Conventional lacquer and varnish finishes that are damaged can usually be repaired in the home. The serious damages include broken legs and crushed corners resulting from mishaps during the moving process. There will always be the water damaged spots from beverages and house plants. I’ve repaired the gouges from vacuum cleaner wands crashing into the piano sides. Or perhaps parts of the overhanging chandelier crashing down on top of your baby grand.
Regardless of the cause of damage, in the home touchup can usually resolve most problems and make everything look good as new. My customers frequently comment, “You can’t tell it was ever there”.
- Member Piano Technicians Guild
Please email me an overall picture of the piano and some photos of the damage and I can respond letting you know if I can touchup the damages and give you an idea of the project cost. Your inquires are appreciated.
Polyester Piano Finishes
The technical skills required to do repairs on mirror-like high gloss finishes are difficult and require a master wood finisher. Its tedious, takes patience to do the job right and there is a higher risk for failure or imperfections.
Clear or solid high gloss black polyester finishes on pianos magnify the wood grain and bring to life the finished surface in a way that lacquer can not do. Special repair materials, equipment and procedures are required to make polyester repairs. It is a time consuming process to repair these finishes to their strong brilliance and luminosity.
I have the professional experience to make these repairs and do them onsite.
Light scratches are sanded out using 1000, 1200, 1500, and 2000 grit sandpapers and then buffed to a high gloss sheen with polishing compounds. Deep scratches and dents are filled-in with polyester resins, sanded smooth and polished with progressively finer compounds.
The Unknowns: Most piano manufactures apply a polyester finish that is one thirty-second of an inch thick. Seldom is there ever a way of knowing the thickness of the finish when inspecting the damaged area. Once an indentation is filled-in with the resin the new material needs to be sanded smooth and polished. This is a process of sanding level and flush the repair area progressively using as many as six different grades of sandpaper and then machine polishing with three different compounds. There is always a risk. One has to be very careful not to sand through the polyester and into the gray colored primer underneath. I have had situations where I quickly sanded through because I was working in an area previously repaired and already having a thin finish. And too there are typically areas on the piano whereas the polyester coating could have been applied by the manufacturer thinner than other adjacent surfaces. A sand through will require hand painting with a black acrylic in the area or refinishing of that section. This change in the repair procedure can change the final repair estimate amount.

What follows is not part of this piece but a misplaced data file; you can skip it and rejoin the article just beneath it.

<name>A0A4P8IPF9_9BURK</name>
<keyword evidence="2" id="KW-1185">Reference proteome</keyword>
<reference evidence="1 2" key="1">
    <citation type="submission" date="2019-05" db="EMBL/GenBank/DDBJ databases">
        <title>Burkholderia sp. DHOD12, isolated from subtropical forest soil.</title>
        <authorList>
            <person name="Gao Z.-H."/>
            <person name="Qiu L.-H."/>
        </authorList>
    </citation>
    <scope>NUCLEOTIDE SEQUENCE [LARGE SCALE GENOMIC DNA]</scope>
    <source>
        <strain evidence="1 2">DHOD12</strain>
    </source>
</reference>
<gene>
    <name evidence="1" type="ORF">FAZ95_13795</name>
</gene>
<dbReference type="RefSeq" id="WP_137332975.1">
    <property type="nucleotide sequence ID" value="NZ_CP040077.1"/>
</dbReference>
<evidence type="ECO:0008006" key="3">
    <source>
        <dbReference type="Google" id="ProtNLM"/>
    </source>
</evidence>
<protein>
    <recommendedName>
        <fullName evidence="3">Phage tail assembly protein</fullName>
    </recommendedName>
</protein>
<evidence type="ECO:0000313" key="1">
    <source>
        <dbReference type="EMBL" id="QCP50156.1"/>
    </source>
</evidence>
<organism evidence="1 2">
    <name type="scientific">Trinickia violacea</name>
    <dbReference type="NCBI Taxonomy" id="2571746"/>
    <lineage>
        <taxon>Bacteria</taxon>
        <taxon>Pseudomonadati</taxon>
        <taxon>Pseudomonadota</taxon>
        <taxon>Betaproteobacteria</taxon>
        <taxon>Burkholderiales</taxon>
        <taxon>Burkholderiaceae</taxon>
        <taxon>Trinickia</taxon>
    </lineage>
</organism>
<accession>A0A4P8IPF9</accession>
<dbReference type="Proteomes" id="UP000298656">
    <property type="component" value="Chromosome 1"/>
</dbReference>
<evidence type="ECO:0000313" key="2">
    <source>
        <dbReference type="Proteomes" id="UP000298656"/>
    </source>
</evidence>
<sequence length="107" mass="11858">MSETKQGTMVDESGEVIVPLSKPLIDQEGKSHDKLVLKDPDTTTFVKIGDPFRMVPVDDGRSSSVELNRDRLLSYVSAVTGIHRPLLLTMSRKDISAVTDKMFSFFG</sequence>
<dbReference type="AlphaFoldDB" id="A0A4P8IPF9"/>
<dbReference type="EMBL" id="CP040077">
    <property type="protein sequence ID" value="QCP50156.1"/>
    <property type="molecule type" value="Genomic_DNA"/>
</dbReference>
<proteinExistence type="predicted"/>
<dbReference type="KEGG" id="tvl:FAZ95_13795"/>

The Caveat: I always admonish clients who have a piano with finish damage to understand that a repair is always just that – a repair. It is unlikely that a repair will even be completely invisible to anyone who knew the damage existed. Sometimes everything works perfectly and even I can’t see the damage site but there is no guarantee that this is always the case. The goal of the repair is to make the repair invisible to someone who was unaware of the damage. There can be nothing more challenging than making a touchup on a high gloss black polyester piano. Which is why very few wood finishers ever pursue developing this skill. Please put away your magnifying glass and flashlight when critiquing the workmanship.
My piano was damaged by a moving company. They put me in touch with Ray Spencer and he went to work. A big gash tore off some veneer on the case… visible to the left of the keyboard. Really ugly, and I thought, unlikely to be saved without showing a blemish. Not so. Spencer first showed technical skill with the most modern materials. He patiently and meticulously built up layer after layer of quick drying materials. He made the surface as smooth as the original. Then came the real magic. He is an artist, so he was able to make a perfect color match. My Steinway was not the usual black, but instead a light brown with wood grain highlights. First he got the brown exactly right; then he added wood grain features. The blemish vanished. No one can notice any damage. His experience in painting with watercolors, and his knowledge of modern plastics makes him the best repairer of surface damages I can imagine.
-Dr. Larry Schmucker